Command objects represent SQL commands or SQL stored procedures that you execute in a database. For example, to retrieve data from a database, you can create a connection object, open the connection with its Open method, and then assign the open connection object to the Connection property of a command object. You can then assign the command object to a command property of a data adapter, such as the SelectCommand property (which lets you retrieve rows of data from the database when you call the data adapter's Fill method). Besides the SelectCommand property, data adapters also support UpdateCommand, InsertCommand, and DeleteCommand properties, each of which takes connection objects that perform these various functions.
As you can guess, you use OleDbCommand objects with OLE DB connections, and SqlCommand objects with SQL Server connections. How do you place the SQL you want to use in a command object? You can either assign that text to the command object's CommandText property, or you can pass it to the command object's constructor, like this, where I'm selecting all the records in the pubs database's authors table:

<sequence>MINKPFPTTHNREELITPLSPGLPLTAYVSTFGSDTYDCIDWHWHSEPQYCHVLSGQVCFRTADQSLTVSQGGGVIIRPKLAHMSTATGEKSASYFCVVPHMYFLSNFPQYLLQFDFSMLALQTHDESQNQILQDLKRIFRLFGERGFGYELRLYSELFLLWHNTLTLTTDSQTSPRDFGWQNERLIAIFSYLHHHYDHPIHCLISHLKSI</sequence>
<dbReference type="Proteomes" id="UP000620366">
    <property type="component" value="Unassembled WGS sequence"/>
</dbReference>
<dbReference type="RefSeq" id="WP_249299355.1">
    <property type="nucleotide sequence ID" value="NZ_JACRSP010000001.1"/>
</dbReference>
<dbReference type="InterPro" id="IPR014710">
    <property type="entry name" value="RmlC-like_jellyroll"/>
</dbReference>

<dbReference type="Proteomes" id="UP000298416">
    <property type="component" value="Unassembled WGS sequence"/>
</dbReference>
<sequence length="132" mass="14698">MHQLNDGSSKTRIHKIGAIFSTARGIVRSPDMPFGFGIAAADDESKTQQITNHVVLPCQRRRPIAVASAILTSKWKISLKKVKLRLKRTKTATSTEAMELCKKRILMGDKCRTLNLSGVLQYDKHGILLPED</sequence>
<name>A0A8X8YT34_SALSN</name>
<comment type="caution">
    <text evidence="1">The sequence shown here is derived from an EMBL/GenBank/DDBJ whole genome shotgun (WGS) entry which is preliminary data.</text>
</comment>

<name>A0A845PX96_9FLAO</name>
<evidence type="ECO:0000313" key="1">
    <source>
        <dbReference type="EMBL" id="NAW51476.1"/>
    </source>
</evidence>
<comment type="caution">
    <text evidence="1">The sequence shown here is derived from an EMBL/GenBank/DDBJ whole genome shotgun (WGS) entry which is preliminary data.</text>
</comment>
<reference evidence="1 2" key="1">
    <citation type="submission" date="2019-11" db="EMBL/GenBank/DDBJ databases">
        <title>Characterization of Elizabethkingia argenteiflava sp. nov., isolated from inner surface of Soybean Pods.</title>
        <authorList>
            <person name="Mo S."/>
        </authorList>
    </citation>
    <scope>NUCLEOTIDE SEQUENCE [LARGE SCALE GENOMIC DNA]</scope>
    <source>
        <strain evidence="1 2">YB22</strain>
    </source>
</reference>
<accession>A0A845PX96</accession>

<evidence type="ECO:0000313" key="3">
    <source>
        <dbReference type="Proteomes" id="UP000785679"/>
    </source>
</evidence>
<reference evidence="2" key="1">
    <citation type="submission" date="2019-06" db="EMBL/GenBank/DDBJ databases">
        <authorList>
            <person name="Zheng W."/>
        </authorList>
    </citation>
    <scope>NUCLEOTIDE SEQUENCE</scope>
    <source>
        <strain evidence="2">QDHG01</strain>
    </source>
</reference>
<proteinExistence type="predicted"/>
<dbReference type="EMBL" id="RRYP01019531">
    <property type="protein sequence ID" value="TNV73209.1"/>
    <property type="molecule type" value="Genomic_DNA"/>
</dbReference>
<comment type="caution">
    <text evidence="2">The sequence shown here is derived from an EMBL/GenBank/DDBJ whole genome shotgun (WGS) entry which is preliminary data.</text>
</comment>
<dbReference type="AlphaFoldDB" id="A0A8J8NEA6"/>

Now I can set the type of the command, which, for SQL statements, is CommandType.Text (this is the default), and assign an open connection to the command's Connection property:
Dim Command1 As OleDbCommand = _ New OleDbCommand("SELECT * FROM authors") Command1.CommandType = CommandType.Text Connection1.Open() Command1.Connection = Connection1
Now this command object is ready to go. In this case, I can assign it to a data adapter's SelectCommand property and execute its SQL with the data adapter's Fill method.
You also can use the command object's built-in methods to execute commands in a database, no data adapter needed:
ExecuteReader— Executes SQL commands that return rows. Note that this method does not return a dataset, it creates a data reader, which is much more simplistic. See "Using a Data Reader" in the Immediate Solutions.
ExecuteNonQuery— Executes commands that do not return data rows (such as SQL INSERT, DELETE, UPDATE, and SET statements).
ExecuteScalar— Calculates and returns a single value, such as a sum, from a database.